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Life in the big smoke

I might not remember you, but I will remember the meal

So here is the thing. I’ve realised what hooks anything memorable in the vast and messy attic that is my brain is food. If I think back to any travelling I’ve done in my life, the first thing that pops into my head is what I ate.

I went on a holiday to Cyprus with my family when I was eleven or twelve (more than twenty years ago!) and I still have a really clear memory of sitting in a small neighbourhood restaurant with plastic garden furniture tables on a shaded patio, the tables had a white and red checked waxy table cloth, trying dolmades for the first time. I can even recall the taste of the slightly sour and salty vine leaf wrapped around a chewy rich filling. I remember the bread, white, sweet and fluffy, soft and dense at the same time.

What set me down on this particular path was realising that Gerry and I are travelling abroad fairly soon. And thinking about travelling made me think of the food we’ve eaten on our travels.

There was Murray’s Cheese in Greenwich Village. We lived in an Airbnb nearby and walked over almost every day to pick up a salad, cheese and a few beers. There was this one blue cheese, so salty and tangy that it tasted almost like salty liquorice. OMG. If I lived nearby I would probably spend all my money on cheese.

There was also Tensuke, a tiny tempura place in Koenji in Tokyo. Every lunchtime there was a queue outside. The restaurant was just a bar disk, big enough for about half a dozen people. The chefs stood in front of a vat of boiling oil. The head chef chopped various vegetables at lightning speed, dipped them in batter and threw them into the oil. We were presented with piping hot, crispy and freshly fried dish after dish. The best one was the starter. A quickly deep fried egg, melting over some sticky rice and served up with an almost chocolatey and salty broth.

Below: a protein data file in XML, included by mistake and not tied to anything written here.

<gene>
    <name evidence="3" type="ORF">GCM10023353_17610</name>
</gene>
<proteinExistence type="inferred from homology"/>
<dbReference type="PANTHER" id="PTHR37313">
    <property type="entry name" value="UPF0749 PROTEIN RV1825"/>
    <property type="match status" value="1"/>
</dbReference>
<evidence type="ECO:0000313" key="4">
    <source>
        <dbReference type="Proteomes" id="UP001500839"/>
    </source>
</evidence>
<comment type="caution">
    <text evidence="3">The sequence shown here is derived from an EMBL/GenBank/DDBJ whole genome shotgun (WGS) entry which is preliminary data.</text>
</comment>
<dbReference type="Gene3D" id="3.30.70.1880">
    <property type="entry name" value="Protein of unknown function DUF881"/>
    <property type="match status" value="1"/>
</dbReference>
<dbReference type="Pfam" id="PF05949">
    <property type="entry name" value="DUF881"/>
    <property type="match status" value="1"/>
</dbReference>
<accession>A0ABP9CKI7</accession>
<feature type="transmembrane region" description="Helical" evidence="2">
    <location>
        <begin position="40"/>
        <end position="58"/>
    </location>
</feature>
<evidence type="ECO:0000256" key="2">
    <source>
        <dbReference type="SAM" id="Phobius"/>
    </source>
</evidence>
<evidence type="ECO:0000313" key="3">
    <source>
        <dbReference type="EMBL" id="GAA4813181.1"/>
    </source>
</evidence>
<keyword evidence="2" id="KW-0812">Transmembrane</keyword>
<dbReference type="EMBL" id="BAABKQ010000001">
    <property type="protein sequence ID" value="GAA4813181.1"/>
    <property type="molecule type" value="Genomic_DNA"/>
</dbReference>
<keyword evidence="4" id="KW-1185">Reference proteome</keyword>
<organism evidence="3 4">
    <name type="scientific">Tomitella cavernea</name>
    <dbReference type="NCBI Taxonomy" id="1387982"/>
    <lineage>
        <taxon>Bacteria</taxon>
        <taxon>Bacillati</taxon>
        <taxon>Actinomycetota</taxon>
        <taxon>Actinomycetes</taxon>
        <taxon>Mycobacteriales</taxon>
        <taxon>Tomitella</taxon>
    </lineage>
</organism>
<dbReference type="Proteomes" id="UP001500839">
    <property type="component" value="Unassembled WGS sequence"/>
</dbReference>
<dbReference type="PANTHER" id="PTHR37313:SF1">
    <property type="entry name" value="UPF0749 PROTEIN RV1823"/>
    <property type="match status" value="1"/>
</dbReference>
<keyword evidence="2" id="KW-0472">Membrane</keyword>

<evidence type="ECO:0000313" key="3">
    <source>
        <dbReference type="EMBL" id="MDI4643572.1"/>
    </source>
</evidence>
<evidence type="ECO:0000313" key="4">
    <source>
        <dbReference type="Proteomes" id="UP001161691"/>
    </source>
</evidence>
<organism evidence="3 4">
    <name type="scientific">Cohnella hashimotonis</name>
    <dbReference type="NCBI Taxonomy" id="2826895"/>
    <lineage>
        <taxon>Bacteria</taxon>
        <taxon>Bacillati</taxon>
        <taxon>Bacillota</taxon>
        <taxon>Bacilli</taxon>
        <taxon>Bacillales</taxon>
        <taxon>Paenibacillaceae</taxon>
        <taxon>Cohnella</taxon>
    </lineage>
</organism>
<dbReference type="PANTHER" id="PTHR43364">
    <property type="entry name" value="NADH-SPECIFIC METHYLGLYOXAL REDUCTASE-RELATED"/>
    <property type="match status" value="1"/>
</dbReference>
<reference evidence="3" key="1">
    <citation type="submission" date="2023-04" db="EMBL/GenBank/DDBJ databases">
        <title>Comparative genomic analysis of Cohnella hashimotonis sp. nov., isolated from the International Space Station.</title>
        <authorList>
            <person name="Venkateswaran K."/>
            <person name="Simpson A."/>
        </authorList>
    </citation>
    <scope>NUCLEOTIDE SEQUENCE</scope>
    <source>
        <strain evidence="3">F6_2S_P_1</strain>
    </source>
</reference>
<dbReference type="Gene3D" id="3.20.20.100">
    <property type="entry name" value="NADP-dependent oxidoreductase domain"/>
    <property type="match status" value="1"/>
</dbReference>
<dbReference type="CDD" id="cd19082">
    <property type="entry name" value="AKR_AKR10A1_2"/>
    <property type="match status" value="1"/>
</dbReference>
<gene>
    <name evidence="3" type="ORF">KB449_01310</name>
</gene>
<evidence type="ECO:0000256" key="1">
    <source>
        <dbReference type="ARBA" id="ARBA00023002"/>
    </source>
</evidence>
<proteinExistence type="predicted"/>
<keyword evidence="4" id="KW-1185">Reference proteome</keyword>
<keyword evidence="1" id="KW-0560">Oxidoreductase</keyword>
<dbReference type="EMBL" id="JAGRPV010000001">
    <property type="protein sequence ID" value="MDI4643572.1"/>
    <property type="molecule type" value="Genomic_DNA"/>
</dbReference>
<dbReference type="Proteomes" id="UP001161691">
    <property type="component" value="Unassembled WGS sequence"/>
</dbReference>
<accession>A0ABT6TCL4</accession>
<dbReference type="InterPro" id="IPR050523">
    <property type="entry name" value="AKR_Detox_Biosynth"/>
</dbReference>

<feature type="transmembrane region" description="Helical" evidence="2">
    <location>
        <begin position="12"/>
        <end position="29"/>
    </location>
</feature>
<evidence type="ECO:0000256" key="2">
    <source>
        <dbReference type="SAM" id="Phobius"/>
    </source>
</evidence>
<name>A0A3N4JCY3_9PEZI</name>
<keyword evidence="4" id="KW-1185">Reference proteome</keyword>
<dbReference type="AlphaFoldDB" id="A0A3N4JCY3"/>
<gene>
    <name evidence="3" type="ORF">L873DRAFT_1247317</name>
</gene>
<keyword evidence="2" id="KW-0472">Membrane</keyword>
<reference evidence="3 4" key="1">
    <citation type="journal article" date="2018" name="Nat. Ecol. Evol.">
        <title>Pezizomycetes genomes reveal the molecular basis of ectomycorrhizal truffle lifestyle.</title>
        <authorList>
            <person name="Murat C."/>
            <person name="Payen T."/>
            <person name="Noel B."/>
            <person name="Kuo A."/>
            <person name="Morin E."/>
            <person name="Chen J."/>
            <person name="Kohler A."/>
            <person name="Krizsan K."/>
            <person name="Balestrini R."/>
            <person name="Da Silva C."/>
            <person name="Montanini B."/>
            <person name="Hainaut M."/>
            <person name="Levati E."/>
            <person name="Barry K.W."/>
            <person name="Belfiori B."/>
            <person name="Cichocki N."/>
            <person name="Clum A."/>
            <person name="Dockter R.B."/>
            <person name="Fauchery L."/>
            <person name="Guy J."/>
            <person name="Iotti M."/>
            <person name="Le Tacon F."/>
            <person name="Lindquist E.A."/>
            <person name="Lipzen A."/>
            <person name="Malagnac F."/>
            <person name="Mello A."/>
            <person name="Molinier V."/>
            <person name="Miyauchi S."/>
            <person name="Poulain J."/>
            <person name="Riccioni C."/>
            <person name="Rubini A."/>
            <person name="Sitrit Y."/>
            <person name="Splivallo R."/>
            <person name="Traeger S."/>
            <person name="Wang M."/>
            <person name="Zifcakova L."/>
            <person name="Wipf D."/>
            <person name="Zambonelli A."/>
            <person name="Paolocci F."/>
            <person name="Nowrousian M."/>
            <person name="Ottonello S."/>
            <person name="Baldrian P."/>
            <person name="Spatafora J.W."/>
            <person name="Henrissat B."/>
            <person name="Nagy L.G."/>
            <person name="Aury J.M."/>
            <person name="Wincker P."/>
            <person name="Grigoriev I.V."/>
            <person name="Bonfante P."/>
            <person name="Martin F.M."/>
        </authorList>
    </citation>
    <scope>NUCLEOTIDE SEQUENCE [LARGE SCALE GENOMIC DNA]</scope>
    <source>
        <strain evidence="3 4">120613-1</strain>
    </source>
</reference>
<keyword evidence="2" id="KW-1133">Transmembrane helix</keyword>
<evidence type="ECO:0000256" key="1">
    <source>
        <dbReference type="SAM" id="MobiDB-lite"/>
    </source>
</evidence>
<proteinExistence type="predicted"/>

Then there is the Oyster Shed on Skye, this cold barn on the hill above Talisker Distillery where you can purchase all the shellfish of your dreams. I remember ordering some scallops, struggling to get my freezing fingers to pierce them with a miniature wooden fork. They were hot, sweet and tender, served with scalding chips and a sweet chilli sauce. Just perfect.

So there we are. I pretty much use nice meals as bookmarks in my life. They help me remember where I’ve been and what I’ve done and these memories are so vivid. If I think about a good meal I’m transported back to that place, to the smells and sounds, I can even recall the taste. It’s an odd skill, considering I make a living as a reporter I’m incredibly bad at remembering names and faces. But I do remember food.

*I also seem to get so engrossed in actually eating that I hardly ever take photographs of food. And that’s why I’m sharing this lovely photo of some beaujolais on a messy table in the cute, but tiny apartment we stayed in in Tokyo. You’re welcome.

Finnish forests and London forests

I grew up in a small town in Finland, there was a woodland a couple of blocks from my house. Forests surround the city on all sides, except for in the west, where the land meets the Gulf of Bothnia.

When I was little my family spent a couple of weeks at the summer house in June and July. This is nothing special in Finland where most people have a summer house or a summer cottage . It’s a big country with not that many people, there is a lot of space and 75 percent of the land is covered in forest.